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Digital Subscriptions > Prospect Magazine > June 2019 > The other left behind England

The other left behind England

Fed up since the hunting ban, rural England provides a readymade base for the Brexiteer right. But the Tories should be wary of chasing after a lost past

I have been on two political demonstrations in my life. The first was the Countryside march in 2002, at the time the biggest in history, which protested against New Labour’s proposed ban on hunting with dogs. The second was the People’s Vote march for a second referendum on 23rd March this year. In going on both marches, I suspect I was in a small minority. Whereas the UK-wide Brexit vote was 51.9 per cent, across the English countryside as a whole it was appreciably higher, at 55.3 per cent, and in some thinly-populated areas the difference was striking. Boston and South Holland in Lincolnshire notched up Leave votes of over 70 per cent; in West Somerset it was over 60.

And yet much of the analysis about Leave voters since the referendum has focused on so-called “left behind” post-industrial urban centres. This has warped our understanding of why Brexit happened and affected how we have dealt with the aftermath. Theresa May has earmarked a £1bn Stronger Towns Fund, an undisguised sop to those parts of the Midlands and the north whose Brexit vote her Tory government has chosen to interpret as a cry of anguish.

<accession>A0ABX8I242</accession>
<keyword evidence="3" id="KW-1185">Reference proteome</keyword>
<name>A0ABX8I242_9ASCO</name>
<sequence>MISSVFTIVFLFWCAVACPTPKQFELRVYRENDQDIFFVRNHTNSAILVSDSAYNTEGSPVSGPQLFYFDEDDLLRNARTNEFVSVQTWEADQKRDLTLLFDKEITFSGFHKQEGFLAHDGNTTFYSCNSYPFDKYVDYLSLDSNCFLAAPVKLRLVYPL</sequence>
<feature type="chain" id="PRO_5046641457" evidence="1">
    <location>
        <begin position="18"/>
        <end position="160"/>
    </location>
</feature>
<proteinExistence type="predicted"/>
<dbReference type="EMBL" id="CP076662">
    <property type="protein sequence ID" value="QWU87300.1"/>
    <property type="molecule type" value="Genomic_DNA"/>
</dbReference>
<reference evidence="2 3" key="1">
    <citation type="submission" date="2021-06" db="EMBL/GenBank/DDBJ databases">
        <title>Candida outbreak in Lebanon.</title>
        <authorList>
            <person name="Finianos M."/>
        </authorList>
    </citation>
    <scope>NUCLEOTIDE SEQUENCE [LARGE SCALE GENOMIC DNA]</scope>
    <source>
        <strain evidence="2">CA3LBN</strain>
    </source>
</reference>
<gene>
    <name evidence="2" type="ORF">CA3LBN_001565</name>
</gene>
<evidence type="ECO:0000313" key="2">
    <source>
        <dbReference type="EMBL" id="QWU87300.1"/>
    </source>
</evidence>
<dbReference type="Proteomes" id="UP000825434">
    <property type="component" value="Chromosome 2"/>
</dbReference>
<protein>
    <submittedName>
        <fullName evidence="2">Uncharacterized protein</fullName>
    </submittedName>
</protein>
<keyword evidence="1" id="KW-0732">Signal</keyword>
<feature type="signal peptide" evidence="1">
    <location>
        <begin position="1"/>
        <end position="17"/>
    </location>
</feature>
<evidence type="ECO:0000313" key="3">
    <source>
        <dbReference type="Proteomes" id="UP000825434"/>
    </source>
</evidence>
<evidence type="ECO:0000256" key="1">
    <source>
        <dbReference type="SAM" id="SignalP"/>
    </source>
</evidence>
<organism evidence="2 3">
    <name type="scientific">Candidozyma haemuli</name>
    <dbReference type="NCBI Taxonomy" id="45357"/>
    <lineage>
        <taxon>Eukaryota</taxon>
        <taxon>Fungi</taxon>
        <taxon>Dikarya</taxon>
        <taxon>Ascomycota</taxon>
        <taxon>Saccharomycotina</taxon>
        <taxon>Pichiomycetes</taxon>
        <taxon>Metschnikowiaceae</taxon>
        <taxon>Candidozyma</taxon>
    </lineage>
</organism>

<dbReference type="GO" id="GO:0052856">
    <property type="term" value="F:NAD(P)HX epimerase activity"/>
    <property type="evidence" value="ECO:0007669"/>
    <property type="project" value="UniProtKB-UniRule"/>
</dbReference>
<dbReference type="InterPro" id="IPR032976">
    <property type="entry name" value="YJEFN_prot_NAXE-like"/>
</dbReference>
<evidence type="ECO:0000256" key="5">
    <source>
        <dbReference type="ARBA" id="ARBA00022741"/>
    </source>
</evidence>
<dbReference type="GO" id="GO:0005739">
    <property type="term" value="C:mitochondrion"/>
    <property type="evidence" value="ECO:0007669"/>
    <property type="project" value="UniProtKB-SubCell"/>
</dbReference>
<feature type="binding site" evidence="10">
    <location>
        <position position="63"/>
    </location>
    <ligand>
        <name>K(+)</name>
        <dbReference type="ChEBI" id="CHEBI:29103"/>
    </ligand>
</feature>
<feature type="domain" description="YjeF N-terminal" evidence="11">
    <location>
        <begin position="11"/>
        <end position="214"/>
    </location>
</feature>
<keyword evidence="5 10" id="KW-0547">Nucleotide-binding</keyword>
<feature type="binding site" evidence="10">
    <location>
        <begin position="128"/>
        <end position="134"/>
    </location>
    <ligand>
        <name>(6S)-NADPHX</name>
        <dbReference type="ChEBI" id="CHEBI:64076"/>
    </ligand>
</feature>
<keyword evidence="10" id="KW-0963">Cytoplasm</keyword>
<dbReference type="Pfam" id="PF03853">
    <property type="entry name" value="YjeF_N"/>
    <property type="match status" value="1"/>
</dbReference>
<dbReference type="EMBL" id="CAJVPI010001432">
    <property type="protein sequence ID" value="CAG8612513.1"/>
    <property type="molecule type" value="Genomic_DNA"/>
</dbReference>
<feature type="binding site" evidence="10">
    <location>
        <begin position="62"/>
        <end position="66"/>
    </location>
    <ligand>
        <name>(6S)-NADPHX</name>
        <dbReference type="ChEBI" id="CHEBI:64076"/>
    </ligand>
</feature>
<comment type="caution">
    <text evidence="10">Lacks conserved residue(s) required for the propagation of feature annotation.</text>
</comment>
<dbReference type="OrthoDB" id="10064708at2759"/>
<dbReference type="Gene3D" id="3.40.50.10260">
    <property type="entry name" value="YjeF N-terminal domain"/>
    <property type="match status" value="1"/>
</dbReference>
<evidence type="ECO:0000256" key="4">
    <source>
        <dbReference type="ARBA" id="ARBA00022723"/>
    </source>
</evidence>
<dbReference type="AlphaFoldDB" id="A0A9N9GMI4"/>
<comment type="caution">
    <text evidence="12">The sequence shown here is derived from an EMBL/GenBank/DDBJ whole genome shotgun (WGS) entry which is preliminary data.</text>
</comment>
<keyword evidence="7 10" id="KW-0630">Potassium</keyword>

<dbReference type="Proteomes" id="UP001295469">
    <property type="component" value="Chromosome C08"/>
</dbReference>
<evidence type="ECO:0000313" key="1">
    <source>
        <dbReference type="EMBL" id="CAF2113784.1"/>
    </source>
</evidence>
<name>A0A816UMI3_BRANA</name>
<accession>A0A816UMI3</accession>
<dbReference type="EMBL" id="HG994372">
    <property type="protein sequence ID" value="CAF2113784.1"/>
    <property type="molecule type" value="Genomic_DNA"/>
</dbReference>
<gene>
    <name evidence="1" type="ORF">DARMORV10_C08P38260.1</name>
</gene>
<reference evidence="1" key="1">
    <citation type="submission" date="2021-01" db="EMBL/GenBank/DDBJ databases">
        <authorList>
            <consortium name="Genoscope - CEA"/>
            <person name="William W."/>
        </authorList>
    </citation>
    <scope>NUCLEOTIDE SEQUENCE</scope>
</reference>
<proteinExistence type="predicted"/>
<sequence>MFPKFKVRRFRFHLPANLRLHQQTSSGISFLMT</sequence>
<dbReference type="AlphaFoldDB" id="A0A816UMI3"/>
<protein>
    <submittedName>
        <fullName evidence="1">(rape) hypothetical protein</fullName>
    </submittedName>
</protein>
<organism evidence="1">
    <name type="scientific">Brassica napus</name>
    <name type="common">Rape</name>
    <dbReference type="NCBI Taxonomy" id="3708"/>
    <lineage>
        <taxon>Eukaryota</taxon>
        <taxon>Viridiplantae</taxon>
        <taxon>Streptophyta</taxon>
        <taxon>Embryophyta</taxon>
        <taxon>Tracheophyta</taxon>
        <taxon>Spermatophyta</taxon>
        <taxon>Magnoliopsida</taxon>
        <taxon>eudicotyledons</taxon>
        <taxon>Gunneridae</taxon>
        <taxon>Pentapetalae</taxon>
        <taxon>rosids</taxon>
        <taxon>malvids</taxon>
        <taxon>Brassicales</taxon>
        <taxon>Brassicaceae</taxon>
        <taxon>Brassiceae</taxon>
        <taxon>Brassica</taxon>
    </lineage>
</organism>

There is—as yet—no equivalent pot targeted at rural leave areas, although they, too, often feel “left behind,” albeit in different ways. Money alone is not necessarily what they want. For many rural Leavers, their vote was as much about culture and identity. Looking back to the battle over fox hunting, we can see the first stirrings of the embattled rural identity that has since found expression in the 2016 vote to leave the European Union. It comes with a way of thinking that might be called nostalgic, and which can often be out of step with England’s urban/suburban majority.

That was seen in 2017 when the Tories’ promise to review the hunting ban was blamed for alienating many young voters, and Jeremy Corbyn’s vow to defend it likely helped him pile on votes in the big cities. But the rural identity is not something which a Tory party pushed back into its heartlands could safely ignore—even if it wanted to. Indeed, the regional skew of the Conservative membership points to relative over-representation of the rural and provincial places, compared to the big cities. Seeing as this membership is the selectorate that is set to pick our next prime minister, the restive identity of rural England could before long determine the next occupant of No 10.

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